Under pressure from parents, advocates, and PTAs, the CEC held two deeply flawed
community forums to discuss Community-Controlled Choice. They were planned in such
a way that low-income parents were substantially excluded.2 The Task Force, which had
invested several years considering how Community-Controlled Choice might work in
District 3, was not allowed to present because it was not impartial. Instead, the CEC
created a panel with little knowledge of District 3, and limited what the panelists could
say. Lisa Donlan, a panelist who was then CEC1 president, detailed in a recent comment
on Chalkbeat that the panel appeared set up to preempt, rather than facilitate,
consideration of Community-Controlled Choice:
Despite my clear claims that, under the model of community-led controlled
choice, each community would need to clarify its own values and examine the
geographic and historical context that contribute to the segregation problem that
controlled choice could address, I was asked to answer questions about a plan for
D3 that had not been created!...
That process is not necessarily lengthy or expensive (in D1 we funded most of
our work- workshops, forums, studies, Town Halls, etc, with our CEC budget and
certainly could have been well advanced by now if it had been undertaken when
discussed many months ago
I was told by a CEC Task Force on Overcrowding panel organizer that I could
not use words like "segregated schools" as they are too hurtful
The panel was asked to provide a busing and transportation plan for a proposal
that had not been designed, and other such backwards planning requests.
These sorts of constraints and questions indicated an underlying general
resistance to actually exploring controlled choice as an option, based on a deep
aversion to removing zone lines, the ones that ensure privileged access to the most
resourced schools.
The panels felt set up in a way to avoid having to consider ways to reach for
real equity for all children by finding fault with controlled choice before it even
had a chance, so it would not be given consideration in D3.3
What would be needed to genuinely give Controlled Choice a real consideration is a
commitment from the CEC to invest in a community-wide planning process, similar to

For discussion of forum planning, see

the process that District 1 developed and implemented.4 This process would not be a
decision to implement Controlled Choice, it would be a decision to fully consider it, and
finally address the severe and entrenched inequities that plague our district.
Public process and Open Meetings law
The CEC has created an unfortunate practice of making decisions on behalf of District 3,
with little or no public consideration often accompanied by disingenuous claims that
they are actually the product of public engagement. The summary dismissal of
Community-Controlled Choice is one example. The CECs rezoning proposal letter is yet
There is a question as to whether the CECs plan required a public vote since there was
an action taken by the members of the CEC that proposed a rezoning plan. The New
York State Committee on Open Government is directed by the Freedom of Information
Law (FOIL) and under the Open Meetings Law to furnish advice and issue regulations.
The law requires public bodies, including the CEC, to provide notice of the times and
places of meetings and to keep minutes of actions taken. Open Meetings Law states: It
is essential to the maintenance of a democratic society that the public business be
performed in an open and public manner and that the citizens be fully aware of and
able to observe the performance of public officials and attend and listen to the
deliberations and decisions that go into the making of public policy." We are very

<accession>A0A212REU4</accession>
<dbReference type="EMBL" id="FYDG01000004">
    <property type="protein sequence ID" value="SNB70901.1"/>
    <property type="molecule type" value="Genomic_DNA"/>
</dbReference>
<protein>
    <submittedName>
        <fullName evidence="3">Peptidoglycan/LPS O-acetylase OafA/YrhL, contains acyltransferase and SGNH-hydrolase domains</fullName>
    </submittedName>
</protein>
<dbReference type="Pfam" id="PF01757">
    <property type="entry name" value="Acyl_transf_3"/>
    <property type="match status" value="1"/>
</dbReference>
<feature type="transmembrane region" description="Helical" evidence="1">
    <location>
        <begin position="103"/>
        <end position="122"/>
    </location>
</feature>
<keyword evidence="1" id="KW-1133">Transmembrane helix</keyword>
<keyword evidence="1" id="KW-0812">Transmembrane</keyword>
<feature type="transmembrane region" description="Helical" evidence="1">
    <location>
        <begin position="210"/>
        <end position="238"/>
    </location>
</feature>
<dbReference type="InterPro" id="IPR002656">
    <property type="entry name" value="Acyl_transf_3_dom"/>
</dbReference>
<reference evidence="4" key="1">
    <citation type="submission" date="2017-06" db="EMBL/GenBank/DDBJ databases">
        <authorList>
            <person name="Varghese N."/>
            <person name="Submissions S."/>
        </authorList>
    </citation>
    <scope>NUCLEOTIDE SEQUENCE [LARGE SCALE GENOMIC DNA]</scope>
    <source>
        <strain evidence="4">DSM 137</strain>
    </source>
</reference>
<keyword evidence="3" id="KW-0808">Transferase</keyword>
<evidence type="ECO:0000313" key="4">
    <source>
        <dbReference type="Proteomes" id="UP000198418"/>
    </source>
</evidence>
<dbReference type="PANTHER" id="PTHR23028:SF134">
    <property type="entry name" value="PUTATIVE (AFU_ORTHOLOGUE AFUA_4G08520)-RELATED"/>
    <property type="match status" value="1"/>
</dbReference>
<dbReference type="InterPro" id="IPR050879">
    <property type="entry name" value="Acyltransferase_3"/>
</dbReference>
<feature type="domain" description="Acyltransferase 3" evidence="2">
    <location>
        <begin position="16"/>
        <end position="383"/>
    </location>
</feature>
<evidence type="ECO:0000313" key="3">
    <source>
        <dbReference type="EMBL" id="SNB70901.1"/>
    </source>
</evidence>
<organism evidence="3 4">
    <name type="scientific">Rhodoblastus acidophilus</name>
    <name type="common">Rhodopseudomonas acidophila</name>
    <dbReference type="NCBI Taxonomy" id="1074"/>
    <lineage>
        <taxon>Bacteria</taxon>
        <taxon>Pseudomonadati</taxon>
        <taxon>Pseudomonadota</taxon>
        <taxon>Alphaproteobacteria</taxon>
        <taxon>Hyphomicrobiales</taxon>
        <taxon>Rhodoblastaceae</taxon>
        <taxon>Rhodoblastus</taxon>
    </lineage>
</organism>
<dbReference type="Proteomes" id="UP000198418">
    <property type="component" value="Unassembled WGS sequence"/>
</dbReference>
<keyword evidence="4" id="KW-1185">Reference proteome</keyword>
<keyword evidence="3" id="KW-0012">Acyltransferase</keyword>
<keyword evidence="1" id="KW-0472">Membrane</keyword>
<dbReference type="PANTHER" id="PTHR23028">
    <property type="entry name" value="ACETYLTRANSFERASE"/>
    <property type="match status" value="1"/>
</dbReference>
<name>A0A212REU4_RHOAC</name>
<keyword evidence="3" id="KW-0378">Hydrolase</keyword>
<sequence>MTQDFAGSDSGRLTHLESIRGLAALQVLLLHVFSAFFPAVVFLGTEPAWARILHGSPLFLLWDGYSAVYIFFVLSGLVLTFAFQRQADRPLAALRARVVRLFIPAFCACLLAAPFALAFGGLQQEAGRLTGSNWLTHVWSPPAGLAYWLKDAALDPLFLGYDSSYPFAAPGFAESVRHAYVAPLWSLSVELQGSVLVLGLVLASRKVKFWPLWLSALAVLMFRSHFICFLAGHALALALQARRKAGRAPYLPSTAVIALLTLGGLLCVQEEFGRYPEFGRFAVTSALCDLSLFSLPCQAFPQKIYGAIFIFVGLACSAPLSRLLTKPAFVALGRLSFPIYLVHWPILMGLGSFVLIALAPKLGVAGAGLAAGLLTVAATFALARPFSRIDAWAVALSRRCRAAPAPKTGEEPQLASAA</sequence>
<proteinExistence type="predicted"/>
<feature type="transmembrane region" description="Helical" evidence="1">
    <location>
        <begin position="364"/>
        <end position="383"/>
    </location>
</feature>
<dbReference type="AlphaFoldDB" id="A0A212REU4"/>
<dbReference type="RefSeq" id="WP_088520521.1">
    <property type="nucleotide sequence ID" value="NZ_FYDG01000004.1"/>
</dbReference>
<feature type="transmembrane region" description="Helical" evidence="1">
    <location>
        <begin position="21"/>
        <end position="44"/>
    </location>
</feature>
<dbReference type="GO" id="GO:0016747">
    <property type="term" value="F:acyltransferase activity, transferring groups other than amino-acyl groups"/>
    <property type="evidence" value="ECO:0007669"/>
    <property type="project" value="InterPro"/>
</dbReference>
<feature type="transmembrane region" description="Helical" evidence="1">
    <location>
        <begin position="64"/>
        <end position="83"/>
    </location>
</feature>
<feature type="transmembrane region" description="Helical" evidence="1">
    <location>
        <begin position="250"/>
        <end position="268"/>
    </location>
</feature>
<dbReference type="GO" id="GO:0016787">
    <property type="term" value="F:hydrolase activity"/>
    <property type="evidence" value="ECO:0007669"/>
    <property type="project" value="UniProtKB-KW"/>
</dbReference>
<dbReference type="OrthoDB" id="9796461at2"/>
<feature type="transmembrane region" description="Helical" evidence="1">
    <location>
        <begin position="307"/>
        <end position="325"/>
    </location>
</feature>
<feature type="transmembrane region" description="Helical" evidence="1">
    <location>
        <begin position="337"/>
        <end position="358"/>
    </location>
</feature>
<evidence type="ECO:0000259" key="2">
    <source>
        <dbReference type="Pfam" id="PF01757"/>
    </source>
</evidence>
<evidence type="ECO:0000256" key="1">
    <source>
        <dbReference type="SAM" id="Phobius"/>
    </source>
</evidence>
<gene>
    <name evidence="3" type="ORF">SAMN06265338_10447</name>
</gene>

concerned that it appears that CEC3 did not follow the Open Meetings Law in proposing
a re-zoning plan to DOE without a vote in public. It is imperative that all actions by the
CEC be transparent so that the public may be engaged and informed in a proper and
timely manner about decisions that affect all the students in the District 3 community.
Finally including all of District 3 parents, schools, and communities
The CECs October 18th proposal to Chancellor Faria demonstrates that the CEC has
begun to recognize the problem of segregation and inequity in our District. But tacking
desegregation onto a small, piecemeal rezoning is a shortsighted approach that avoids
confronting the underlying causes and leaves the systemic problem unresolved. It is also
unconscionable to conduct desegregation without the participation of low-income
We respectfully request, once again, that you support our recommendation to engage
the District 3 community in a planning process to delve seriously into CommunityControlled Choice as a potential solution to the most pressing systemic problems that
create unequal schools.
We request that the CECs plan be rejected in favor of a more comprehensive plan that
reviews the entire district and fulfills the CECs unmet obligation to provide all District 3
parents and community with a public forum to air their concerns.

For information on CEC1s community engagement process, see

The families of District 3 deserve to have a real chance at equitable schools throughout
the district. Segregation (the problem) and overcrowding (its effect) need to be addressed
in a manner that deals together with defining and creating diversity, equitably funding
and supporting schools, improving school outcomes, halting the siphoning effect of
charter schools, and challenging the ownership of better resourced schools by
privileged families.
This cannot happen in a CEC that represents only the loudest, most privileged families
and schools. We ask, therefore, for your support in holding the CEC to its statutory
obligation to represent the rest of us, and to create equal educational opportunity for all of
our children.
Ujju Aggarwal
Marilyn Barnwell
Flor Donoso
Lori Falchi
Theresa Hammonds
Elena Nasereddin
Donna Nevel
Lizabeth Sostre
Members, District 3 Equity in Education
Task Force

Emmaia Gelman (PS 75)

Yassiel Nieves (PS 145)
Kavita Singh (PS 333/MSC)
Toni Smith-Thompson (Mott Hall II)
NYC Public School Parents for Equity
and Desegregation